The article by Stephen Marche says that we never have been lonelier or more narcissistic. "This loneliness is making us mentally and physically ill." He calls it an epidemic.
Marche's condemnation is flat out. "We live in an accelerating contradiction: the more connected we become, the lonelier we are. We were promised a global village; instead we inhabit the drab cul-de-sacs and endless freeways of a vast suburb of information."
He admits that while solitude can be lovely, crowded parties can be agony. "Loneliness is not a matter of external conditions; it is a psychological state," he says.
The article quotes the UCLA Loneliness Scale, which shows loneliness rising drastically over a very short period recently. Is social media to blame, even partly?
Research shows that today we meet fewer people in person, as we increase our "friendships" in social media dramatically. To discuss our real problems, we hire 77,000 clinical psychologists, 30,000 social workers, 400,000 non-clinical social workers, 50,000 marriage and family therapists, 105,000 mental-health counsellors, 220,000 substance abuse counsellors, 17,000 nurse-therapists, and 30,000 life coaches.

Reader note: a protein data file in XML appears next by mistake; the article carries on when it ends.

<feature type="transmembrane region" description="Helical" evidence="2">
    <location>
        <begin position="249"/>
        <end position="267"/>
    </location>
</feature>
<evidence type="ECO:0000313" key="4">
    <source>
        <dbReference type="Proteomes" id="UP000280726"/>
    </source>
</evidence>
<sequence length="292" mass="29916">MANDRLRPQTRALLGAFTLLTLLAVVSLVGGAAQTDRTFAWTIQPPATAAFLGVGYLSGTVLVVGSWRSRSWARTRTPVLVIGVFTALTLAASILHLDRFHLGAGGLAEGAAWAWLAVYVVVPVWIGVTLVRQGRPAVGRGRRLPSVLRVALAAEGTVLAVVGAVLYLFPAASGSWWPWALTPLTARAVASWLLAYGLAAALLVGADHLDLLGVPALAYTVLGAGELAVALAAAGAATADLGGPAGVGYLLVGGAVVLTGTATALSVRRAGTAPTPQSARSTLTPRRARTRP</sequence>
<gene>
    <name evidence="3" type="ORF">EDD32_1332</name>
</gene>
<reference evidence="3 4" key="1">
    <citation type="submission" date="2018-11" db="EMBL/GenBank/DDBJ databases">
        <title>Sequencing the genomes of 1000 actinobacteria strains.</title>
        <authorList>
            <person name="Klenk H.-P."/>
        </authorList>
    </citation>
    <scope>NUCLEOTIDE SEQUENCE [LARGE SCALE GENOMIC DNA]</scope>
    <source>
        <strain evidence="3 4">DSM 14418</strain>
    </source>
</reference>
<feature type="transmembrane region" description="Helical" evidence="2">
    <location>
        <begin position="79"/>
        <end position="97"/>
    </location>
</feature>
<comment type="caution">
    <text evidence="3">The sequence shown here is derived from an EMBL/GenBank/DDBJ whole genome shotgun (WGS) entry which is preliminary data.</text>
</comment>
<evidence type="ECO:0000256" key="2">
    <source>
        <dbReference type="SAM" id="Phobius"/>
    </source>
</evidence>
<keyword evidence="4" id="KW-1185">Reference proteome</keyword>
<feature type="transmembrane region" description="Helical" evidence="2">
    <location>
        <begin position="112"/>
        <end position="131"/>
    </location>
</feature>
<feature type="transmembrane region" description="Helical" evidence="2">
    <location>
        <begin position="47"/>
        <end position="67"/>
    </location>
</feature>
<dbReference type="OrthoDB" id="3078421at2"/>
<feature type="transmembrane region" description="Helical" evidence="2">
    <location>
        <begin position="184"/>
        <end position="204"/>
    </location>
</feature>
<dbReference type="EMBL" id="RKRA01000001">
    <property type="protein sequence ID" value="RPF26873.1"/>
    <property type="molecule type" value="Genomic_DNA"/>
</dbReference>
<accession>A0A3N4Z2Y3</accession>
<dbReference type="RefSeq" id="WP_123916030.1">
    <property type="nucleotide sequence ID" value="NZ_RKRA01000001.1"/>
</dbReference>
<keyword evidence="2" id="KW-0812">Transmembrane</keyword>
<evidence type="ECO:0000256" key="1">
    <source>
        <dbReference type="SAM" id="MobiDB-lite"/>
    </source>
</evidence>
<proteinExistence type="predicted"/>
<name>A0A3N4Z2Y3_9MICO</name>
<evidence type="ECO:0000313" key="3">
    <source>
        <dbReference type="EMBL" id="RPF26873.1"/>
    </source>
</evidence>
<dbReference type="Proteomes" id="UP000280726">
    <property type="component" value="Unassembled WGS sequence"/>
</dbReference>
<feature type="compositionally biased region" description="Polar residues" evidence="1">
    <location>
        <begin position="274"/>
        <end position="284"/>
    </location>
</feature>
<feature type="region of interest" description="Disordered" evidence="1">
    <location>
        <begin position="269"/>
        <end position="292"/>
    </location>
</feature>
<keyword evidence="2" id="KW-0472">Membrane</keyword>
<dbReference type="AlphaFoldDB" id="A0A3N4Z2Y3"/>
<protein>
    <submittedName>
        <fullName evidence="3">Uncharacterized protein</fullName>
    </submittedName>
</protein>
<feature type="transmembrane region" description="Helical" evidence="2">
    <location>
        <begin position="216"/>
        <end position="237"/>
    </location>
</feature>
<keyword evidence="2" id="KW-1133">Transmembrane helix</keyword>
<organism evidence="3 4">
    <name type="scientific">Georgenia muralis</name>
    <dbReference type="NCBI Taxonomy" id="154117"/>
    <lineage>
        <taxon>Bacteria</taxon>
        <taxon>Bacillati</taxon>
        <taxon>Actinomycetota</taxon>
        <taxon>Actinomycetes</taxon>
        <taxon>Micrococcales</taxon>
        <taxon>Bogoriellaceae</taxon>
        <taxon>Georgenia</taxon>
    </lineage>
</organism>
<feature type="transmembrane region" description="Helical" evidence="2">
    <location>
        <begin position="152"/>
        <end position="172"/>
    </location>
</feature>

And being lonely is bad for our health. Marche says technology is enabling our tendancy for isolation. Here are some things to think about:
1. Does Facebook encourage more contacts outside of family, at the expense of family contacts?
2. Do lonely people spend more and more time on Facebook? Is it a substitute for personal relationships?
3. Does "Liking" substitute for expressing yourself fully?
4. Is wandering through Facebook a lonely task or a social task for you?
The article concludes that loneliness is not something that social media is doing to us. It's something we're doing to ourselves.
Whatever is going to become of solitude?